Nearly 90 percent of women who are diagnosed with breast cancer today will survive their disease at least five years, up from 63 percent in the early 1960s. Currently there are about 2.5 million breast cancer survivors in the United States. I am one of them, and have been for more than 20 years.
Why did so many women die from breast cancer in the early 1960's? One reason is that the disease wasn't out in the open, there was little information publicly available about the symptoms, and women often only sought medical care after the disease was in an advanced stage.
The need for open and honest information about breast cancer didn't really become apparent on a large scale until the 1970's. Shortly after her husband took office, First Lady Betty Ford had a mastectomy - on September 28, 1974. She told Time magazine, "When other women have this same operation, it doesn't make any headlines. But the fact that I was the wife of the President put it in headlines and brought before the public this particular experience I was going through. It made a lot of women realize that it could happen to them. I'm sure I've saved at least one person—maybe more." Public awareness of breast cancer was further amplified a short time later when Happy Rockefeller, the wife of vice president Nelson Rockefeller, also underwent a mastectomy.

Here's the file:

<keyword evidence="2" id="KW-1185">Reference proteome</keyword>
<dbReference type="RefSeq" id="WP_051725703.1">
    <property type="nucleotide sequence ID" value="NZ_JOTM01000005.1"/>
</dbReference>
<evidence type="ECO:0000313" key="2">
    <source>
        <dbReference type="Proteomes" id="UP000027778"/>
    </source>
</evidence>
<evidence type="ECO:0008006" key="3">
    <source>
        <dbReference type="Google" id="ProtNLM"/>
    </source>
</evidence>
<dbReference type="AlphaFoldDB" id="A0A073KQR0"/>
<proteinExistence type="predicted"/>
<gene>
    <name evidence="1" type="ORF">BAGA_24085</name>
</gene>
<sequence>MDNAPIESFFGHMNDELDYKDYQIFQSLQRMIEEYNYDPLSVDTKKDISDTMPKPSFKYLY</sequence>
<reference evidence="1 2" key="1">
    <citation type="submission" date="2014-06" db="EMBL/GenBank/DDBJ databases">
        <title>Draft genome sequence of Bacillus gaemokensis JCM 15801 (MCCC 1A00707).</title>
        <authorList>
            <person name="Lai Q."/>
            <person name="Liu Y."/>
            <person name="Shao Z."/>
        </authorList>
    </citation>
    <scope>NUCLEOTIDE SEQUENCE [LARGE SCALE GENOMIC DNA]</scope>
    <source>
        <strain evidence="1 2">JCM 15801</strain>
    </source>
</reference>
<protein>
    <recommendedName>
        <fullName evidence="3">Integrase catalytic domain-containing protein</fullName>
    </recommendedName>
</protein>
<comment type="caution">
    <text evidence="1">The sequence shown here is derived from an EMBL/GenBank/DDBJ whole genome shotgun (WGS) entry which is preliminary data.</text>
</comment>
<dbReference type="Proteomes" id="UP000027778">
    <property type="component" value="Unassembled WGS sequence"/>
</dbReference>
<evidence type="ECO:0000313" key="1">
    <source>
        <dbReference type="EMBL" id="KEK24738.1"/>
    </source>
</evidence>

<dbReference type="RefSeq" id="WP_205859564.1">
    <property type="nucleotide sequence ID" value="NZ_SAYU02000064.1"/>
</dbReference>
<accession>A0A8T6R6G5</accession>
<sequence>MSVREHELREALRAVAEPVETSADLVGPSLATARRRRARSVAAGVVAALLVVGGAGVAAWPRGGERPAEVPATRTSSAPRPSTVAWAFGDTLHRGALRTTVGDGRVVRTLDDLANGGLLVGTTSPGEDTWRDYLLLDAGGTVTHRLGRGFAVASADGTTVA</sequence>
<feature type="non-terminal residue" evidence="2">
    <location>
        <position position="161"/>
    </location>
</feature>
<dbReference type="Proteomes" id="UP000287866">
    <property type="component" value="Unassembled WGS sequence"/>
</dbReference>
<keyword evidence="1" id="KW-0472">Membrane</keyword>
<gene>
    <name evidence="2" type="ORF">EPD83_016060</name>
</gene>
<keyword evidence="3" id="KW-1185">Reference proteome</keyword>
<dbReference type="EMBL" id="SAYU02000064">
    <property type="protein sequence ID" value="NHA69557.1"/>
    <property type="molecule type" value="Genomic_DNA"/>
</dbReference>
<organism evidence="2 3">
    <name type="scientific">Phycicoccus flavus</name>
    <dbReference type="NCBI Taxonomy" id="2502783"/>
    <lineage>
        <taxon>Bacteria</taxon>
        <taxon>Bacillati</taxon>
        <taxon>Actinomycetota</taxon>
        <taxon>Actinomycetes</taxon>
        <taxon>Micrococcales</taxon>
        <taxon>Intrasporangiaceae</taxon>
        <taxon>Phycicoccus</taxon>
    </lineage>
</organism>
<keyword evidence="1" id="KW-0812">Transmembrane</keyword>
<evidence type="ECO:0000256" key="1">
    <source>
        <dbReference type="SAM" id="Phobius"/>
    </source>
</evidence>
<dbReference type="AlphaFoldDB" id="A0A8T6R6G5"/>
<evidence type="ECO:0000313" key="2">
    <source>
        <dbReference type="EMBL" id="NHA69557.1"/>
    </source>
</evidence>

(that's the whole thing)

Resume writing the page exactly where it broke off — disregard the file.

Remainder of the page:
By speaking out, Betty Ford helped save many lives and led the way for others to form organizations that provide educational information, support breast cancer patients and fund medical research. She inspired hospitals and other patient care providers that had never had public education programs about breast cancer to make the decision to build and support them.
I plan to spend the month of October, National Breast Cancer Awareness Month, personally speaking to many people about the need for regular screenings and being aware of breast cancer symptoms and support needs. If you also support the need for breast cancer education I hope you will speak out too. Together our voices can really make a difference in the lives of women.
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